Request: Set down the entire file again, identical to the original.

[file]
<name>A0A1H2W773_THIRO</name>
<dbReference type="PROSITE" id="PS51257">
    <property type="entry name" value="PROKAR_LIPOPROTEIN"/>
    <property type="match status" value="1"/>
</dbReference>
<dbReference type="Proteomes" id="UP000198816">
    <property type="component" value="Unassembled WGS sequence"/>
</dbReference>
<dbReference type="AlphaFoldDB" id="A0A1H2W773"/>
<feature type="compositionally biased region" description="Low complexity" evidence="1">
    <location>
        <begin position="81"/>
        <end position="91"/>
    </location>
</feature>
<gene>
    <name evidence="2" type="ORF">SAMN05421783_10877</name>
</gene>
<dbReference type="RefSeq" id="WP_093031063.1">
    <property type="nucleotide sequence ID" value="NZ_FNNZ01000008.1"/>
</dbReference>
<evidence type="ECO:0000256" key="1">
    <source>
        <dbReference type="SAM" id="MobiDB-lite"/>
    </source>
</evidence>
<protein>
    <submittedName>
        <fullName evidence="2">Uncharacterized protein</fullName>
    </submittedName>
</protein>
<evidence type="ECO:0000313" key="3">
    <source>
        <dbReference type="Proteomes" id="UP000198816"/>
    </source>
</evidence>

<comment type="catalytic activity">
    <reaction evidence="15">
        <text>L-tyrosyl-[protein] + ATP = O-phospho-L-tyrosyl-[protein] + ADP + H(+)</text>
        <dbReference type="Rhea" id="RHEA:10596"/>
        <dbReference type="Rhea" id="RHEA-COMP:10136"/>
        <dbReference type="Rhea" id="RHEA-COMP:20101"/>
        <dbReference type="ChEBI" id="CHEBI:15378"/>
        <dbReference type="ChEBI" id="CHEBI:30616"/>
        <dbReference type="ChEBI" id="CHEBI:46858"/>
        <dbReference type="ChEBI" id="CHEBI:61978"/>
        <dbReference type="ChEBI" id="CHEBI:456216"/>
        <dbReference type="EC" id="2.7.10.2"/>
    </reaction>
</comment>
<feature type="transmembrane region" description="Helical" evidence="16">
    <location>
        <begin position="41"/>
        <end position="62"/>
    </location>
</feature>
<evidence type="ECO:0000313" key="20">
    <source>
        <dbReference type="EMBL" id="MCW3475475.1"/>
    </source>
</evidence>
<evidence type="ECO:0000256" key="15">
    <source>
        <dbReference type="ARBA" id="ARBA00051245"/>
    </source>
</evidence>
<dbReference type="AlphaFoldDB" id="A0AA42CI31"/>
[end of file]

<name>A0A1H2W773_THIRO</name>
<dbReference type="PROSITE" id="PS51257">
    <property type="entry name" value="PROKAR_LIPOPROTEIN"/>
    <property type="match status" value="1"/>
</dbReference>
<dbReference type="Proteomes" id="UP000198816">
    <property type="component" value="Unassembled WGS sequence"/>
</dbReference>
<dbReference type="AlphaFoldDB" id="A0A1H2W773"/>
<feature type="compositionally biased region" description="Low complexity" evidence="1">
    <location>
        <begin position="81"/>
        <end position="91"/>
    </location>
</feature>
<gene>
    <name evidence="2" type="ORF">SAMN05421783_10877</name>
</gene>
<dbReference type="RefSeq" id="WP_093031063.1">
    <property type="nucleotide sequence ID" value="NZ_FNNZ01000008.1"/>
</dbReference>
<evidence type="ECO:0000256" key="1">
    <source>
        <dbReference type="SAM" id="MobiDB-lite"/>
    </source>
</evidence>
<protein>
    <submittedName>
        <fullName evidence="2">Uncharacterized protein</fullName>
    </submittedName>
</protein>
<evidence type="ECO:0000313" key="3">
    <source>
        <dbReference type="Proteomes" id="UP000198816"/>
    </source>
</evidence>

<comment type="catalytic activity">
    <reaction evidence="15">
        <text>L-tyrosyl-[protein] + ATP = O-phospho-L-tyrosyl-[protein] + ADP + H(+)</text>
        <dbReference type="Rhea" id="RHEA:10596"/>
        <dbReference type="Rhea" id="RHEA-COMP:10136"/>
        <dbReference type="Rhea" id="RHEA-COMP:20101"/>
        <dbReference type="ChEBI" id="CHEBI:15378"/>
        <dbReference type="ChEBI" id="CHEBI:30616"/>
        <dbReference type="ChEBI" id="CHEBI:46858"/>
        <dbReference type="ChEBI" id="CHEBI:61978"/>
        <dbReference type="ChEBI" id="CHEBI:456216"/>
        <dbReference type="EC" id="2.7.10.2"/>
    </reaction>
</comment>
<feature type="transmembrane region" description="Helical" evidence="16">
    <location>
        <begin position="41"/>
        <end position="62"/>
    </location>
</feature>
<evidence type="ECO:0000313" key="20">
    <source>
        <dbReference type="EMBL" id="MCW3475475.1"/>
    </source>
</evidence>
<evidence type="ECO:0000256" key="15">
    <source>
        <dbReference type="ARBA" id="ARBA00051245"/>
    </source>
</evidence>
<dbReference type="AlphaFoldDB" id="A0AA42CI31"/>